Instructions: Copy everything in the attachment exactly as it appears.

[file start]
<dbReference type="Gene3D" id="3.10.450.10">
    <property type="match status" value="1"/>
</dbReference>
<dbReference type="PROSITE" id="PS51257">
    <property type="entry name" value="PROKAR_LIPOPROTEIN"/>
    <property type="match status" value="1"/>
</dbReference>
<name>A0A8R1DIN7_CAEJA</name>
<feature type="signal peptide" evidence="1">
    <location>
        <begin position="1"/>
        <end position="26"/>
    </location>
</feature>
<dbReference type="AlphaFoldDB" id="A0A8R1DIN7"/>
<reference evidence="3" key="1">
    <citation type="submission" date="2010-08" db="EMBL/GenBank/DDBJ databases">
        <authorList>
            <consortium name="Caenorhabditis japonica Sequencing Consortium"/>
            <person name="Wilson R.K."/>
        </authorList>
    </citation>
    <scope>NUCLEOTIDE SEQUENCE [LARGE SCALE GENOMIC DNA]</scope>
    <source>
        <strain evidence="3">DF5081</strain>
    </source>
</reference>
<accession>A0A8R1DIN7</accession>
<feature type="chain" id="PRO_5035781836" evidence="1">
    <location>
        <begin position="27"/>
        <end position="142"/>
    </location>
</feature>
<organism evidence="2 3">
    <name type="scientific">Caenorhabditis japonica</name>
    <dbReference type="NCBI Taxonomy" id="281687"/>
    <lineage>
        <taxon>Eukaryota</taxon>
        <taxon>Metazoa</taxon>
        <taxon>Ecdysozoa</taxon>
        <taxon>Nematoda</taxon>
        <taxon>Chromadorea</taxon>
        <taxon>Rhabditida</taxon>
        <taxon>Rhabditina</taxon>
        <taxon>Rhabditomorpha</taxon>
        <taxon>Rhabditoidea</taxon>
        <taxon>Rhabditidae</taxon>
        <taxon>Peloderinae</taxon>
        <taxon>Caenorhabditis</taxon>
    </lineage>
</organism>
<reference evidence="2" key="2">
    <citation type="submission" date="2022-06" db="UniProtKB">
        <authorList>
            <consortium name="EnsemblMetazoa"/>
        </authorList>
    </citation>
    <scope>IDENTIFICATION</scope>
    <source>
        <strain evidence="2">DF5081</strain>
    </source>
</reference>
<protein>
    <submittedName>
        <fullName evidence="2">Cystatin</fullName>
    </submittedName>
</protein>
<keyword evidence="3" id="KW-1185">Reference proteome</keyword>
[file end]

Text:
<dbReference type="Gene3D" id="3.10.450.10">
    <property type="match status" value="1"/>
</dbReference>
<dbReference type="PROSITE" id="PS51257">
    <property type="entry name" value="PROKAR_LIPOPROTEIN"/>
    <property type="match status" value="1"/>
</dbReference>
<name>A0A8R1DIN7_CAEJA</name>
<feature type="signal peptide" evidence="1">
    <location>
        <begin position="1"/>
        <end position="26"/>
    </location>
</feature>
<dbReference type="AlphaFoldDB" id="A0A8R1DIN7"/>
<reference evidence="3" key="1">
    <citation type="submission" date="2010-08" db="EMBL/GenBank/DDBJ databases">
        <authorList>
            <consortium name="Caenorhabditis japonica Sequencing Consortium"/>
            <person name="Wilson R.K."/>
        </authorList>
    </citation>
    <scope>NUCLEOTIDE SEQUENCE [LARGE SCALE GENOMIC DNA]</scope>
    <source>
        <strain evidence="3">DF5081</strain>
    </source>
</reference>
<accession>A0A8R1DIN7</accession>
<feature type="chain" id="PRO_5035781836" evidence="1">
    <location>
        <begin position="27"/>
        <end position="142"/>
    </location>
</feature>
<organism evidence="2 3">
    <name type="scientific">Caenorhabditis japonica</name>
    <dbReference type="NCBI Taxonomy" id="281687"/>
    <lineage>
        <taxon>Eukaryota</taxon>
        <taxon>Metazoa</taxon>
        <taxon>Ecdysozoa</taxon>
        <taxon>Nematoda</taxon>
        <taxon>Chromadorea</taxon>
        <taxon>Rhabditida</taxon>
        <taxon>Rhabditina</taxon>
        <taxon>Rhabditomorpha</taxon>
        <taxon>Rhabditoidea</taxon>
        <taxon>Rhabditidae</taxon>
        <taxon>Peloderinae</taxon>
        <taxon>Caenorhabditis</taxon>
    </lineage>
</organism>
<reference evidence="2" key="2">
    <citation type="submission" date="2022-06" db="UniProtKB">
        <authorList>
            <consortium name="EnsemblMetazoa"/>
        </authorList>
    </citation>
    <scope>IDENTIFICATION</scope>
    <source>
        <strain evidence="2">DF5081</strain>
    </source>
</reference>
<protein>
    <submittedName>
        <fullName evidence="2">Cystatin</fullName>
    </submittedName>
</protein>
<keyword evidence="3" id="KW-1185">Reference proteome</keyword>